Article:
Currently 26 states are challenging the law and federal government. Also, whoever wins the presidential seat is sure to face opposition concerning this issue. Regardless if Obama continues in a second term as president or if a Republican candidate wins the office, the Republicans are certainly going to fight to repeal the Health Care Reform law. Without a doubt, I know that the Democrats are going to push back. (Hmmm… makes me glad I’m sitting at home across the nation…)

As of right now, “the justices agreed to decide not only whether the mandate is constitutional but also, if it is not, how much of the balance of the law, the Patient Protection and Affordable Care Act, must fall along with it,” explains Liptak. “The justices will hear two hours of argument on whether Congress overstepped its constitutional authority, 90 minutes on whether the mandate may be severed from the balance of the law if Congress did go too far, and an hour each on the Medicaid and Anti-Injunction Act questions.”

Stay tuned, online RN to BSN program nursing students… this is going to get good.

To read the complete article mentioned in this post, please visit

The Benefits of Being a Per Diem Nurse

November 14, 2011 at 4:51 pm

No one really graduates from a BSN degree program and says “I want to be a per diem nurse.” Usually nursing grads have a certain hospital or specialty in mind that they want to pursue. However, the per diem field of nursing has grown into a viable option for many nurses.

On, contributor Melissa Wirkus explains the benefits of being a per diem nurse. “Meaning ‘per day’ or ‘for each day’ in Latin, per diem nursing has evolved into much more than an RN taking a daily hospital shift here and there. Today, nurses can make it their full-time career and work in a variety of unique specialties and clinical settings.

“’Traditionally people think a per diem nurse picks up shifts as needed or the work comes in on a day-to-day basis, but there is a broad spectrum in terms of the work we have available for per diem nurses,’ said Jeff Fox, senior area director of Nursefinders, an AMN Healthcare company specializing in nurse and health care staffing solutions, including per diem.”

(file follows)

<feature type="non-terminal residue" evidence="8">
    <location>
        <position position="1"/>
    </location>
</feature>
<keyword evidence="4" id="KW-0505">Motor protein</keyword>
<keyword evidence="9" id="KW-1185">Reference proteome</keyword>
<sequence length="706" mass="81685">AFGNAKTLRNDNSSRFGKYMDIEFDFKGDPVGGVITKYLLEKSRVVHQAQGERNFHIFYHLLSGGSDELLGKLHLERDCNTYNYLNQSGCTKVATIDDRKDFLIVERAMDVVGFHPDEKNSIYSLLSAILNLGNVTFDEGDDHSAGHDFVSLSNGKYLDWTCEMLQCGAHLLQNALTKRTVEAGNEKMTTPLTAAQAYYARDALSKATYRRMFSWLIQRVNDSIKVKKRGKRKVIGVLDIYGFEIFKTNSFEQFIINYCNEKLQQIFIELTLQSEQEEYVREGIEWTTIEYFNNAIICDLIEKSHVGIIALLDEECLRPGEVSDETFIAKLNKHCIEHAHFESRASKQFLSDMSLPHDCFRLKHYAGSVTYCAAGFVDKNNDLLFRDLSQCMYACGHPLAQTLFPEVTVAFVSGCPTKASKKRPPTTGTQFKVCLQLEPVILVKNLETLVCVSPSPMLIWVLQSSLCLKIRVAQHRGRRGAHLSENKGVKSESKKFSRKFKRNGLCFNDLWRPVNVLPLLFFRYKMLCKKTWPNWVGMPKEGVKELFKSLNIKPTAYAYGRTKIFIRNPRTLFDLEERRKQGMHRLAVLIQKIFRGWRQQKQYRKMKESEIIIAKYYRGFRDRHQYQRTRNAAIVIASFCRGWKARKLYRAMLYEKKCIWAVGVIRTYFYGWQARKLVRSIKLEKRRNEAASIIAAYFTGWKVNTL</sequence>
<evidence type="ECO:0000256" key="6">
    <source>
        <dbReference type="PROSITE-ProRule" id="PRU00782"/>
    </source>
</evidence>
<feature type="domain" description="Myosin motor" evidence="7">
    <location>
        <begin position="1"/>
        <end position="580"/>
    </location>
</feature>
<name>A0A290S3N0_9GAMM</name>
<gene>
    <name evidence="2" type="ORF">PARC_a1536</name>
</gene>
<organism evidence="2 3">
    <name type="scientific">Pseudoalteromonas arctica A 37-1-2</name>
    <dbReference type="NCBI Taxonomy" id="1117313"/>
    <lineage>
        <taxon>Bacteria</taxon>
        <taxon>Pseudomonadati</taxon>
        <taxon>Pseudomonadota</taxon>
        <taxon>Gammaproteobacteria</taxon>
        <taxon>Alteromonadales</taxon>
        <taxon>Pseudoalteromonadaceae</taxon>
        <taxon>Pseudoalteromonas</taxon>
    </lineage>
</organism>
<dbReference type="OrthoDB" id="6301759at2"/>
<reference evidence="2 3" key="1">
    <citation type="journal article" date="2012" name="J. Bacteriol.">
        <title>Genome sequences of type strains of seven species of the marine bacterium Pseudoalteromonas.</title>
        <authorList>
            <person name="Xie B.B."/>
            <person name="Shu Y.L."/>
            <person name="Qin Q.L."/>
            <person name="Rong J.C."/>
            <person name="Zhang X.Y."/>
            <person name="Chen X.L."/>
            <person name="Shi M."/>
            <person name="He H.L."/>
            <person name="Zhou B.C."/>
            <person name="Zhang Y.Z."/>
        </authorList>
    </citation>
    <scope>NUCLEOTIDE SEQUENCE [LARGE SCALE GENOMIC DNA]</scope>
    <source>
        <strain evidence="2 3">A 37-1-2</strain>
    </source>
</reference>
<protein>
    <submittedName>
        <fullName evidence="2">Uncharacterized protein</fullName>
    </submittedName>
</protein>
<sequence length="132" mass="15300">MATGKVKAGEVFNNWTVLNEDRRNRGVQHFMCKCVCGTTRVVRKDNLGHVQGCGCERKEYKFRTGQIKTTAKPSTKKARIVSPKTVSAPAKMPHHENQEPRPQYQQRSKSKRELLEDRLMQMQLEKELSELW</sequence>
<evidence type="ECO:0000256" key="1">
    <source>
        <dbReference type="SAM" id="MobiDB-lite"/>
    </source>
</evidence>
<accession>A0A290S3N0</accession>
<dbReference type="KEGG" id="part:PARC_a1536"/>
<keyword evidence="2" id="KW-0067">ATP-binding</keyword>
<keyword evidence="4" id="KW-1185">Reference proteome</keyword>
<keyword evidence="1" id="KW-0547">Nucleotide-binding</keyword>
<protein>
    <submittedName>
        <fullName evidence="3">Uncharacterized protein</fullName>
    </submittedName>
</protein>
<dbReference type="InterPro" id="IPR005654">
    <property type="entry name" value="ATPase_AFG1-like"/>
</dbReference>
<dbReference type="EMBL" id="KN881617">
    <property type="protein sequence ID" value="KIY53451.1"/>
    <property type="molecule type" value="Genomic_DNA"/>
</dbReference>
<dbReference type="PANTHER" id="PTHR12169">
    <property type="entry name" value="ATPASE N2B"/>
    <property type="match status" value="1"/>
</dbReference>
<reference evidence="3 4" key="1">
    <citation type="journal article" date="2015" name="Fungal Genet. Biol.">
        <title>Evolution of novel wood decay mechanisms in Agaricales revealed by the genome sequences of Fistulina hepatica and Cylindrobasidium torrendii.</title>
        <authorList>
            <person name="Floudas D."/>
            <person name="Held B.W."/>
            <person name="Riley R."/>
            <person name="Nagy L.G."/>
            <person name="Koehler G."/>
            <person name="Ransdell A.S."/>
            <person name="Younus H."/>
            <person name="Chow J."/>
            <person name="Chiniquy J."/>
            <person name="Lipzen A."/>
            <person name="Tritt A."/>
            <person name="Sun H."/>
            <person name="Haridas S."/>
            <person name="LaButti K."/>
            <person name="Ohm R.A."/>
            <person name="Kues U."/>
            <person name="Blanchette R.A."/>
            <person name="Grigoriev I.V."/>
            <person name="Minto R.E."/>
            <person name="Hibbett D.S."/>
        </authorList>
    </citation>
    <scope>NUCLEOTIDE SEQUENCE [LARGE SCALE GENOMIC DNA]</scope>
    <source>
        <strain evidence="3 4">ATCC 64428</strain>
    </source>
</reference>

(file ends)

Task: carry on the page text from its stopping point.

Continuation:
Wirkus explains that, “Work for per diem nurses could come as a same-day shift for that day or evening, a block of shifts several weeks out or even a local contract for 13 weeks. The settings for per diem work have also expanded drastically in recent years.

“’It really varies on the type of work that a per diem nurse can do–it’s not limited to an acute care facility,’ Fox explained. ‘It could be a doctor’s office or clinic, correctional facility, float clinic or long-term care facility; there are a wide range of assignment types available.’”

Fox further expands that 50 – 80 percent of per diem work is in the field of traditional acute care, but critical care, ER, long-term acute care facilities, pediatrics, and telemetry are currently high-demand areas for per diem nurses.

There are several benefits to per diem nursing, too. It can help supplement your income if you need to work on a few of your off days. It can let you choose whether to work 20 or 40 hours per week. You can also test out a hospital or clinic to see if that is the area and location that you do want to work at full time.

When you have your online BSN degree, there are many options and opportunities out there!

To read the complete article mentioned in this post, please visit

Spotlight on Forensic Nurses Week

November 7, 2011 at 3:23 pm